R.I.P., Riccardo: Remembering One of the Youngest Ringling Fatalities

Published by Katherine Sullivan.

Riccardo the elephant was only 8 months old when he died. The entirety of his short life was spent in captivity with Ringling Bros., enduring mental and physical suffering.

In December 2003, Riccardo’s mother, 8-year-old Shirley, gave birth to him inside Ringling’s misleadingly named breeding facility, the Center for Elephant Conservation. During the birth, three of Shirley’s legs were chained. After Riccardo was born, she made several desperate attempts to reach out and care for her newborn, but instead of allowing mother and baby to bond, Ringling’s trainers pulled him away.

According to court documents, Riccardo’s training began when he was just 3 months old and still being bottle-fed. At 6 months old, he reportedly developed knee problems. After staff gave him pain medication, his training continued.

In August 2004, when Riccardo was only 8 months old, he fell from a pedestal and broke his hind legs. Although Ringling tried to claim that he had fallen while he was playing, it was revealed in court that the incident actually occurred while he was being trained to get on the pedestal. His trainer admitted to holding a bullhook at the time and said that a rope was tied around the baby elephant’s trunk when he toppled over. The incident proved fatal: Veterinarians determined that the damage to his hind legs couldn’t be treated, and he was euthanized.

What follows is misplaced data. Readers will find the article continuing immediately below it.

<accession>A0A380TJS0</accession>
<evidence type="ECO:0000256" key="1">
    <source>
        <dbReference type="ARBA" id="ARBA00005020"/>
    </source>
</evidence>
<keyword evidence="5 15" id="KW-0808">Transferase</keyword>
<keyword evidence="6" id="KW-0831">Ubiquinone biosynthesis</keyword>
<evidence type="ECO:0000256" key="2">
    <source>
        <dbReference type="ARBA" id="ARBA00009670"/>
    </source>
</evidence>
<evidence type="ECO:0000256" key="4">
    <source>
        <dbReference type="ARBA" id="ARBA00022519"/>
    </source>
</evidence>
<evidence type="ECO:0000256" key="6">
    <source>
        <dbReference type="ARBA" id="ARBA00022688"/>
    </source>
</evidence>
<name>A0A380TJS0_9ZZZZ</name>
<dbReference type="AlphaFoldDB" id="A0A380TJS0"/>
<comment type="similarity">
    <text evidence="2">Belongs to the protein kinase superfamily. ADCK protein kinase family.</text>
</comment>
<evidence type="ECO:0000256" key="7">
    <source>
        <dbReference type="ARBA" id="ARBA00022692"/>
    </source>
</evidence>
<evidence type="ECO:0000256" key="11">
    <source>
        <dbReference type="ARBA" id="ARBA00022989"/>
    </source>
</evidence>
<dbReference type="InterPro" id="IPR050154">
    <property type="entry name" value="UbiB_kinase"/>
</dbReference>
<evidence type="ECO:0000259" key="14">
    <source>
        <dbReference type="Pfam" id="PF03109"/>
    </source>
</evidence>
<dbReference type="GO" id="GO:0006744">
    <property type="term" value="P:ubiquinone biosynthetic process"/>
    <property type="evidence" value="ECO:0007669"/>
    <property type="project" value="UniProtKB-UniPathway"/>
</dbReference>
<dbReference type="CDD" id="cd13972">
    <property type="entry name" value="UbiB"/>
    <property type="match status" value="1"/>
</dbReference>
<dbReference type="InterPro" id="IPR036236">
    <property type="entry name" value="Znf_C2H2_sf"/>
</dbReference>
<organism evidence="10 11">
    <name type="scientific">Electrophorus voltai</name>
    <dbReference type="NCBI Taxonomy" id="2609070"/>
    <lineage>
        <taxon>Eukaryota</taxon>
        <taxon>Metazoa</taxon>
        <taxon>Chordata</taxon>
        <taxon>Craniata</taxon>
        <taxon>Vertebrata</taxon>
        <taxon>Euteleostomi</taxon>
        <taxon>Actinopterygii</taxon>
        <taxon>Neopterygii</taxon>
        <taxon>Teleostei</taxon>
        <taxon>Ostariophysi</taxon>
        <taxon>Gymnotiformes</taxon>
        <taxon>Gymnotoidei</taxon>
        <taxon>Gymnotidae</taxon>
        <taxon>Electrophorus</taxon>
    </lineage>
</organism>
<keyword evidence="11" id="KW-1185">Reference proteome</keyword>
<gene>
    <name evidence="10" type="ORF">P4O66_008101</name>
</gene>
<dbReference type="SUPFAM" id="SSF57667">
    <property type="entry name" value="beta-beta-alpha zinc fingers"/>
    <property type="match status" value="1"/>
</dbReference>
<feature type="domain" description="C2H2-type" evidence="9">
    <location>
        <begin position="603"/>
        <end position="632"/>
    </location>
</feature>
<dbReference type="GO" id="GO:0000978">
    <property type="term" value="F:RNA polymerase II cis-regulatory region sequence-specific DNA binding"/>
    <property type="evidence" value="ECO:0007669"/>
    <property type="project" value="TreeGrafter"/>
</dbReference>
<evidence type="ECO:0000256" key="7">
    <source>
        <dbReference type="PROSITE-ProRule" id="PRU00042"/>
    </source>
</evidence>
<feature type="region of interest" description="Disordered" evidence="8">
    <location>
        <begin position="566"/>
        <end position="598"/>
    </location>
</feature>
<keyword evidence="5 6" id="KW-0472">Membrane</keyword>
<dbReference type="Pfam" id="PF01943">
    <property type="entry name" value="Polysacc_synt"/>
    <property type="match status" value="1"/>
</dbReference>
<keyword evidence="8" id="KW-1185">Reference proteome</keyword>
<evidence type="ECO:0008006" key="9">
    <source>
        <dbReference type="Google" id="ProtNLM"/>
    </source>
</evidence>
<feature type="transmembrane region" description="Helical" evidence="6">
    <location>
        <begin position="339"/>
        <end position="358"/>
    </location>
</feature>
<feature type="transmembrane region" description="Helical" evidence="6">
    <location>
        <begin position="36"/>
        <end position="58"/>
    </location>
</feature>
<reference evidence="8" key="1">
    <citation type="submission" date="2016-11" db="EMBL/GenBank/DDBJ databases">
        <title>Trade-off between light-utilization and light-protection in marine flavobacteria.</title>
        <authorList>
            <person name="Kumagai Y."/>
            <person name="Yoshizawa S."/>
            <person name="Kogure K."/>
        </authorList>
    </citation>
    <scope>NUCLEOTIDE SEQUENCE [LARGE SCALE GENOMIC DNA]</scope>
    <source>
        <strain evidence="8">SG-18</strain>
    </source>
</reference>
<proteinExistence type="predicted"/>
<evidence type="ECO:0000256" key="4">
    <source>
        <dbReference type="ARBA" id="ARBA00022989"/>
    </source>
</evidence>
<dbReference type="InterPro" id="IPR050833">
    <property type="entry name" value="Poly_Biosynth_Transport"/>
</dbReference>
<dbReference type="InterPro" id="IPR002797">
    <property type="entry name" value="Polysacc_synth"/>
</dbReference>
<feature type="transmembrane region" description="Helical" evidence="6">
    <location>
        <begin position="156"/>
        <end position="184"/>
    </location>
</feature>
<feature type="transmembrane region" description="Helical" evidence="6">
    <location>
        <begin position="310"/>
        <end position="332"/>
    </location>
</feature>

We’re counting down the days until Ringling’s last curtain call. But while we celebrate the end of the saddest show on Earth, we mourn the tragic and unnecessary deaths—like Riccardo’s—that occurred during the circus’s 146-year run.

Animals Still Need Your Help

Thank you to everyone who has picked up a protest sign, passed out leaflets, written letters, shared videos, called legislators, spoken to family members, and been part of this relentless pursuit of freedom for animals. Ringling’s demise wouldn’t have happened without you.

But there’s still work to be done. All other animal circuses, roadside zoos, and wild-animal exhibitors—including marine abusement parks such as SeaWorld and the Miami Seaquarium—must take note: Society has changed, eyes have been opened, people now know who these animals are, and we know it’s wrong to capture and exploit them. For Riccardo and all other animals being abused in the entertainment industry, speak up now.

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“Almost all of us grew up eating meat, wearing leather, and going to circuses and zoos. We never considered the impact of these actions on the animals involved. For whatever reason, you are now asking the question: Why should animals have rights?” READ MORE

— Ingrid E. Newkirk, PETA President and co-author of Animalkind